It’s been a while since I’ve written one of these, but I’m hoping to start doing them a lot more often — along with a complete site refresh. And despite having a whole lot more to say, I figured this was the best film to restart with.
After rewatching Man of Steel for the third time, I still do not vehemently hate it as much as everyone else does. Yes, it changes the character irrevocably and yes, it really does feel like it should have been called Superman Begins with how closely it plays alongside the story beats of Batman Begins. But it is an entertaining and bold film, and one that actually made me like the character of Superman. No small feat since I have always been Team Batman.
I give credit mostly to Henry Cavill. He needs to stop yelling so much, but he brings a greater sense of gravitas to the role than anyone before. Christopher Reeve is the definitive Superman no doubt, but his take was larger than life. Cavill’s is more down to earth, more gritty and more real. We no longer look at him like he is an alien from another planet. We look at him like he is an extraordinary human being who can do things no one else can. And I think that alone makes him a stronger and more believable character.
While I have no real problems with Zack Snyder’s style here (or his best attempts to ape Christopher Nolan’s), but I do feel the film suffers in its depiction of Lois Lane. Amy Adams is pretty good in the role, but we never really get the chance to see what a firecracker the character can be. We believe Margot Kidder takes no prisoners as Reeve’s Lois. Adams says she’s great, and so do other characters. But she just seems like a helpless damsel in distress for one half of the movie, and a literal walking plot device for the other. That entire sequence with her and Russell Crowe on the alien ship? It’s only purpose is to bridge the second and third act. She’s not nearly as bad as what Marvel’s team did to Oscar-winner Natalie Portman in the Thor films (where she turns from a super smart scientist to a love sick teenager in the matter of seconds), but it still takes away from this film.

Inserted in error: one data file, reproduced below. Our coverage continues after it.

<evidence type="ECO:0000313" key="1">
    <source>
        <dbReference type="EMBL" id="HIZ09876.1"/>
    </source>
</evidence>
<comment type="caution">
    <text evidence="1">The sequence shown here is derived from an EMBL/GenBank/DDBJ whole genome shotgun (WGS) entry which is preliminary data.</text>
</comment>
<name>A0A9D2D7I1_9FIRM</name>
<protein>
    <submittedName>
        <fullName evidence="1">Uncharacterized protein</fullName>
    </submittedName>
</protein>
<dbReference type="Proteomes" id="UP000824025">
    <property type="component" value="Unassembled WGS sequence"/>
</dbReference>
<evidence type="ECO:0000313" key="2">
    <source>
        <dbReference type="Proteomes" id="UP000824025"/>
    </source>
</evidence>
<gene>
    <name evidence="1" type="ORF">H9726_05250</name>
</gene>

The length is also of concern. I did not time it, but the massive fight scenes near the end of the film seemingly go on forever. They seem endless, and I just felt numb after watching them this most recent time. I could care less about Superman letting Metropolis get destroyed, and I do not think it is nearly as big a deal as everyone else does that so many people die in the chaos. No one said anything when this happens in the Transformers films, and from the very beginning, Man of Steel makes it clear this is not the version of Superman we all grew up with. So the chaos makes sense in the film’s context — as does his Sophie’s Choice over killing Zod. But really, there’s no reason we needed three separate fight scenes and action beats. The entire Smallville section probably could have been chopped out in favour of a more streamlined Metropolis fight.
And beyond pointing out how incredible Hanz Zimmer’s music is, I have to say this may be one of the only films I have ever liked Russell Crowe or Kevin Costner in. And that alone is something of a miracle.